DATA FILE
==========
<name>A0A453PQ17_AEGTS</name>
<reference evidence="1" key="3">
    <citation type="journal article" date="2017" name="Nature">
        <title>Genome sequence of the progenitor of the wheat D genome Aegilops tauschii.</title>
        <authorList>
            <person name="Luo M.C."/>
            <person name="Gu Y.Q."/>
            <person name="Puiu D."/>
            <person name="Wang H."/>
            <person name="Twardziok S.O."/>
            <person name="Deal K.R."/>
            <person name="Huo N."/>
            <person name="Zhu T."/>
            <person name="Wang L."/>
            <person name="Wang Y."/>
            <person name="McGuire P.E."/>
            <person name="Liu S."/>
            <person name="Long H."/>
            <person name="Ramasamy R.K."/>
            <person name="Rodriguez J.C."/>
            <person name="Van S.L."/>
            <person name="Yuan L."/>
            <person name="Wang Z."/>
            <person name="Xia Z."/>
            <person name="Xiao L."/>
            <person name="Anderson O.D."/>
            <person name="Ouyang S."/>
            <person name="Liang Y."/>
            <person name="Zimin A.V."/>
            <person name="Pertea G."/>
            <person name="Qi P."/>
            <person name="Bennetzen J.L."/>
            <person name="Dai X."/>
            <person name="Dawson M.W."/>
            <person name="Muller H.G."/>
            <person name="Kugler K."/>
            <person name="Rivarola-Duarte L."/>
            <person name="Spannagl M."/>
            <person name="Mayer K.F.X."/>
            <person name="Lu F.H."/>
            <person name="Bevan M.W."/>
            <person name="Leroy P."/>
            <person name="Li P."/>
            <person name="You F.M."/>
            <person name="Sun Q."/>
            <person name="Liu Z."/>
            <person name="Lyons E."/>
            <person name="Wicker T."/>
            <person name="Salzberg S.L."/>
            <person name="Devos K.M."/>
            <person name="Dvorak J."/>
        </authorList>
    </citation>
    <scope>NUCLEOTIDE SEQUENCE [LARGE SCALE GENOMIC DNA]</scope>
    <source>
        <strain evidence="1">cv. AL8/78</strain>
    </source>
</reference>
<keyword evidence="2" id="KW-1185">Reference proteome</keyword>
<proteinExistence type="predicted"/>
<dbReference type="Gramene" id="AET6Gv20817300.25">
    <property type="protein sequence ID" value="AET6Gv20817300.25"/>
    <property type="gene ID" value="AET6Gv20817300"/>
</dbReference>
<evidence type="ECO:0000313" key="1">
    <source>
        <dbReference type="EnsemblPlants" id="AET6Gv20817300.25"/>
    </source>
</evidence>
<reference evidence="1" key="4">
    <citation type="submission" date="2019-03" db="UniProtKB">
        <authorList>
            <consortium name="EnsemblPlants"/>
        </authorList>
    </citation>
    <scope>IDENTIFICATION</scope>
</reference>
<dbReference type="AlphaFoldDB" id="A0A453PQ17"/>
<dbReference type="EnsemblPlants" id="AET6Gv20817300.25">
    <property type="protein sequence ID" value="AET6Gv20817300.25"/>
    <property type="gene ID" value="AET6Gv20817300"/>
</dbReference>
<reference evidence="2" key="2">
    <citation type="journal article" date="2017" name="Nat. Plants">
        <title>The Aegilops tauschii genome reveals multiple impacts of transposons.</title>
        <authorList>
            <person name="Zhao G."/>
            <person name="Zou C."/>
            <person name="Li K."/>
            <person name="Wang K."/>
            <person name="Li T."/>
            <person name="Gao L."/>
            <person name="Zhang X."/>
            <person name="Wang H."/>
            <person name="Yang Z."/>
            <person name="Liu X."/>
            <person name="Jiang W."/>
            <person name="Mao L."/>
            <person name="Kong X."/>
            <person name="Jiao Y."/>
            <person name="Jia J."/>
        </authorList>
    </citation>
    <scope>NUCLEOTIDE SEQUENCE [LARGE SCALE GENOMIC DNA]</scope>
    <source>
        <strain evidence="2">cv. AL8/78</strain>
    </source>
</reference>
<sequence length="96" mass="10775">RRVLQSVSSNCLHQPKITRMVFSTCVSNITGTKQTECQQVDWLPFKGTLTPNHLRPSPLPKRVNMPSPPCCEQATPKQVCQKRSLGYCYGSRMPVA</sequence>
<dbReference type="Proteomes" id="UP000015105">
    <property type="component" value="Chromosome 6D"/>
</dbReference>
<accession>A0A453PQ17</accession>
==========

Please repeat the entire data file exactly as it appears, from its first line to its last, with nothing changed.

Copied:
<name>A0A453PQ17_AEGTS</name>
<reference evidence="1" key="3">
    <citation type="journal article" date="2017" name="Nature">
        <title>Genome sequence of the progenitor of the wheat D genome Aegilops tauschii.</title>
        <authorList>
            <person name="Luo M.C."/>
            <person name="Gu Y.Q."/>
            <person name="Puiu D."/>
            <person name="Wang H."/>
            <person name="Twardziok S.O."/>
            <person name="Deal K.R."/>
            <person name="Huo N."/>
            <person name="Zhu T."/>
            <person name="Wang L."/>
            <person name="Wang Y."/>
            <person name="McGuire P.E."/>
            <person name="Liu S."/>
            <person name="Long H."/>
            <person name="Ramasamy R.K."/>
            <person name="Rodriguez J.C."/>
            <person name="Van S.L."/>
            <person name="Yuan L."/>
            <person name="Wang Z."/>
            <person name="Xia Z."/>
            <person name="Xiao L."/>
            <person name="Anderson O.D."/>
            <person name="Ouyang S."/>
            <person name="Liang Y."/>
            <person name="Zimin A.V."/>
            <person name="Pertea G."/>
            <person name="Qi P."/>
            <person name="Bennetzen J.L."/>
            <person name="Dai X."/>
            <person name="Dawson M.W."/>
            <person name="Muller H.G."/>
            <person name="Kugler K."/>
            <person name="Rivarola-Duarte L."/>
            <person name="Spannagl M."/>
            <person name="Mayer K.F.X."/>
            <person name="Lu F.H."/>
            <person name="Bevan M.W."/>
            <person name="Leroy P."/>
            <person name="Li P."/>
            <person name="You F.M."/>
            <person name="Sun Q."/>
            <person name="Liu Z."/>
            <person name="Lyons E."/>
            <person name="Wicker T."/>
            <person name="Salzberg S.L."/>
            <person name="Devos K.M."/>
            <person name="Dvorak J."/>
        </authorList>
    </citation>
    <scope>NUCLEOTIDE SEQUENCE [LARGE SCALE GENOMIC DNA]</scope>
    <source>
        <strain evidence="1">cv. AL8/78</strain>
    </source>
</reference>
<keyword evidence="2" id="KW-1185">Reference proteome</keyword>
<proteinExistence type="predicted"/>
<dbReference type="Gramene" id="AET6Gv20817300.25">
    <property type="protein sequence ID" value="AET6Gv20817300.25"/>
    <property type="gene ID" value="AET6Gv20817300"/>
</dbReference>
<evidence type="ECO:0000313" key="1">
    <source>
        <dbReference type="EnsemblPlants" id="AET6Gv20817300.25"/>
    </source>
</evidence>
<reference evidence="1" key="4">
    <citation type="submission" date="2019-03" db="UniProtKB">
        <authorList>
            <consortium name="EnsemblPlants"/>
        </authorList>
    </citation>
    <scope>IDENTIFICATION</scope>
</reference>
<dbReference type="AlphaFoldDB" id="A0A453PQ17"/>
<dbReference type="EnsemblPlants" id="AET6Gv20817300.25">
    <property type="protein sequence ID" value="AET6Gv20817300.25"/>
    <property type="gene ID" value="AET6Gv20817300"/>
</dbReference>
<reference evidence="2" key="2">
    <citation type="journal article" date="2017" name="Nat. Plants">
        <title>The Aegilops tauschii genome reveals multiple impacts of transposons.</title>
        <authorList>
            <person name="Zhao G."/>
            <person name="Zou C."/>
            <person name="Li K."/>
            <person name="Wang K."/>
            <person name="Li T."/>
            <person name="Gao L."/>
            <person name="Zhang X."/>
            <person name="Wang H."/>
            <person name="Yang Z."/>
            <person name="Liu X."/>
            <person name="Jiang W."/>
            <person name="Mao L."/>
            <person name="Kong X."/>
            <person name="Jiao Y."/>
            <person name="Jia J."/>
        </authorList>
    </citation>
    <scope>NUCLEOTIDE SEQUENCE [LARGE SCALE GENOMIC DNA]</scope>
    <source>
        <strain evidence="2">cv. AL8/78</strain>
    </source>
</reference>
<sequence length="96" mass="10775">RRVLQSVSSNCLHQPKITRMVFSTCVSNITGTKQTECQQVDWLPFKGTLTPNHLRPSPLPKRVNMPSPPCCEQATPKQVCQKRSLGYCYGSRMPVA</sequence>
<dbReference type="Proteomes" id="UP000015105">
    <property type="component" value="Chromosome 6D"/>
</dbReference>
<accession>A0A453PQ17</accession>